## Abstract

Experimental results for imaging the low-scattering tissue phantoms based on the derivative estimation through perturbation Monte-Carlo (pMC) method are presented. It is proven that pMC-based methods give superior reconstructions compared to diffusion-based reconstruction methods. An easy way to estimate the Jacobian using analytical expression obtained from perturbation Monte-Carlo method is employed. Simulation studies on the same objects, considered in the experiment, are performed and corresponding results are found to be in reasonable agreement with the experimental studies. It is shown that inter-parameter cross talk in diffusion based methods lead to false results for the low-scattering tissue, where as the pMC-based method gives accurate results.

©2005 Optical Society of America

## 1. Introduction

Biomedical optical imaging [1–8] in the recent years has been the topic of much interest to many researchers around the globe. Near Infra-red (NIR) optical imaging is mainly used to image thick tissue such as human brain, breast and joints. Main aim of NIR imaging is to get a spatial distribution of optical properties from the measurements done on the boundary of tissue. Light propagation in tissue can be accurately described by Radiative Transfer Equation (RTE) [9], which is an integro-differential equation. RTE is difficult to solve either analytically or numerically. The diffusion approximation [10] is generally applied to RTE and solved therein to reconstruct the optical properties. Even though diffusion approximation will be accurately able to describe the light propagation in tissue in most of the cases, it fails in the cases of low-scattering tissue [11–14], such as Cerebral Spinal Fluid (CSF) layer of the brain [15–19] and Synovial fluid layer in the joints [20–22]. Numerical solutions from RTE are proven to be computationally expensive [23–27]. Hybrid radiosity finite-element- and higher-order diffusion models [28–30] require *a priori* knowledge of the boundaries of the low-scattering regions. This *a priori* knowledge is difficult to obtain in most of the practical situations, for example neonatal brain grows immensely in both shape and complexity immediately after birth [31]. One of the main issues of diffuse optical tomography is the inter parameter cross-talk [32–34], which is due to underlying non-uniqueness in the inverse problem.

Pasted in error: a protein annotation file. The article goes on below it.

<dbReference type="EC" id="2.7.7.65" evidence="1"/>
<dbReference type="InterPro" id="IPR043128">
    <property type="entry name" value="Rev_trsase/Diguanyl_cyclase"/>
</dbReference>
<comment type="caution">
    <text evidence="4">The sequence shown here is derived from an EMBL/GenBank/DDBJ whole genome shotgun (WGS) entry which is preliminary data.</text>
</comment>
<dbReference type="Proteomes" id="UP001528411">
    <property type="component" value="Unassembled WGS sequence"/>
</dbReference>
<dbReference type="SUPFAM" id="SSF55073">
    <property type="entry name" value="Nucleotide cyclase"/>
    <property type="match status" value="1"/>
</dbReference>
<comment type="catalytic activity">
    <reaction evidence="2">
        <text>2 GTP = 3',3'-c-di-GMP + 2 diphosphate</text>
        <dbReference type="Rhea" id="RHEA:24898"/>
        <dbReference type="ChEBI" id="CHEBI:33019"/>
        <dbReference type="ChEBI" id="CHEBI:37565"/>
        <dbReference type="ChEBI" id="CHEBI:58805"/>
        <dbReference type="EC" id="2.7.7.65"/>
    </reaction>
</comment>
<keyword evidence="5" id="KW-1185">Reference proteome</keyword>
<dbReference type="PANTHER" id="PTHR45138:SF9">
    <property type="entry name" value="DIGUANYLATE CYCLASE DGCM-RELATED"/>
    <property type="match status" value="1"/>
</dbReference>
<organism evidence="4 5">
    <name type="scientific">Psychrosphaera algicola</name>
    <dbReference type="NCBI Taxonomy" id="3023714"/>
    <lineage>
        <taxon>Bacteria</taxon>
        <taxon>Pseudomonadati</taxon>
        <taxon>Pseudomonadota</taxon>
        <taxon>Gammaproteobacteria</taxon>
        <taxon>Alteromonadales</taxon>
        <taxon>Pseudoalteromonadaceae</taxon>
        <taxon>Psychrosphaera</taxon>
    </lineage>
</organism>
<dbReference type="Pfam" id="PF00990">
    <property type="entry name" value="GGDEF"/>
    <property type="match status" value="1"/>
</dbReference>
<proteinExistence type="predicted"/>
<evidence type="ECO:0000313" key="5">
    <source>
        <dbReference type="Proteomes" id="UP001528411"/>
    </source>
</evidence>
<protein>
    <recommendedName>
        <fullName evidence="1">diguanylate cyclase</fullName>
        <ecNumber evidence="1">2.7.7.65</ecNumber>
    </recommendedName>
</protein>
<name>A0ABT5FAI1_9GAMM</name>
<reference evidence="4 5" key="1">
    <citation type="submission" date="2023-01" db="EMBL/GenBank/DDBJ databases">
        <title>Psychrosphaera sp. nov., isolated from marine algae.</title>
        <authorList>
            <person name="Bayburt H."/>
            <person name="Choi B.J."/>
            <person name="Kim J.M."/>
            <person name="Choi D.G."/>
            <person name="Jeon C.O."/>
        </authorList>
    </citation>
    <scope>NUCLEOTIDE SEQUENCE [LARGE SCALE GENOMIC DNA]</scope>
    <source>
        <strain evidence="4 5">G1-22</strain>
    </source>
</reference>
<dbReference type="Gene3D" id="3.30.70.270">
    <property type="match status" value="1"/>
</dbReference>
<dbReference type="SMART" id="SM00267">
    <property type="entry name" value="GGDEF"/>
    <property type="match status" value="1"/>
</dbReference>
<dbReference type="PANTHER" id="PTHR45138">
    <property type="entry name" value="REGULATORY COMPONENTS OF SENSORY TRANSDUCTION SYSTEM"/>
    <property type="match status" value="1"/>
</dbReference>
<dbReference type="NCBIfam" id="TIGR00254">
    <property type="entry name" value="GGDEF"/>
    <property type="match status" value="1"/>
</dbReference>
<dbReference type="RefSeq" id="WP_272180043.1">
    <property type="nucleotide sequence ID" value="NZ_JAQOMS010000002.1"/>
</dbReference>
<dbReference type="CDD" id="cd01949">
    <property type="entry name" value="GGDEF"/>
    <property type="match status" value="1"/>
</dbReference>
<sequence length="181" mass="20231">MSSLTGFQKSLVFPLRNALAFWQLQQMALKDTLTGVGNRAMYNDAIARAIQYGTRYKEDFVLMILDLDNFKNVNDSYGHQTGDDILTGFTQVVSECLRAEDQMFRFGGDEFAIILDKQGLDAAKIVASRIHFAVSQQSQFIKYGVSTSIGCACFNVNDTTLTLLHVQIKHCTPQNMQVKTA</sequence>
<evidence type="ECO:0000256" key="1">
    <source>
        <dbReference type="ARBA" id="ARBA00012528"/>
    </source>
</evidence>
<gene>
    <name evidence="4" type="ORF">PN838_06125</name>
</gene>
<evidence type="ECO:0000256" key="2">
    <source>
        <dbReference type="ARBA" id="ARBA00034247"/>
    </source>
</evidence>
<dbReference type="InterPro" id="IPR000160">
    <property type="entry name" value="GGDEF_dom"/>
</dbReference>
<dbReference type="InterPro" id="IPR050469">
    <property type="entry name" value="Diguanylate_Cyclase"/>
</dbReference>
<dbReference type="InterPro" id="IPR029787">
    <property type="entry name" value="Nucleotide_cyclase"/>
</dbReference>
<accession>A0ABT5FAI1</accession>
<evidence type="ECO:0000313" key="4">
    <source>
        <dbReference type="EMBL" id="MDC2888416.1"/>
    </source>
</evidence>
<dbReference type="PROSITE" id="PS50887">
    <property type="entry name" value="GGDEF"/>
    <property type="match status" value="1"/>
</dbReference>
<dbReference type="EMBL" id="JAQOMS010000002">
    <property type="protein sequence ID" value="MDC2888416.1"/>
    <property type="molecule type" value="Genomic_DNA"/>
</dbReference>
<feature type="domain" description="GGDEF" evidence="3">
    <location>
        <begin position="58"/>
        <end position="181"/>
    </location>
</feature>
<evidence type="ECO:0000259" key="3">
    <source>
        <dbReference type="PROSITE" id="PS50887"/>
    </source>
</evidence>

To image these low scattering tissues, there have been attempts to incorporate Monte Carlo (MC) simulation for doing reconstruction problem [35–37] (*inverse problem* of optical tomography). MC simulation is considered to be equivalent of implementing the RTE, which is accurate to describe the light propagation in these cases. Here again, MC simulation takes large computational time involved for taking many millions of photons through the tissue. Inversion methods that make use of repeated application of the forward model and updating of the derivative needed for guiding the solution to convergence would become too expensive to be a useful option. This problem has been recently addressed [36,37] making use of the perturbation Monte-Carlo (pMC) method to extract Jacobian, which is the derivative of measurements (forward model) with respect to the optical absorption (µ_{a}) and scattering coefficient (µ_{s}).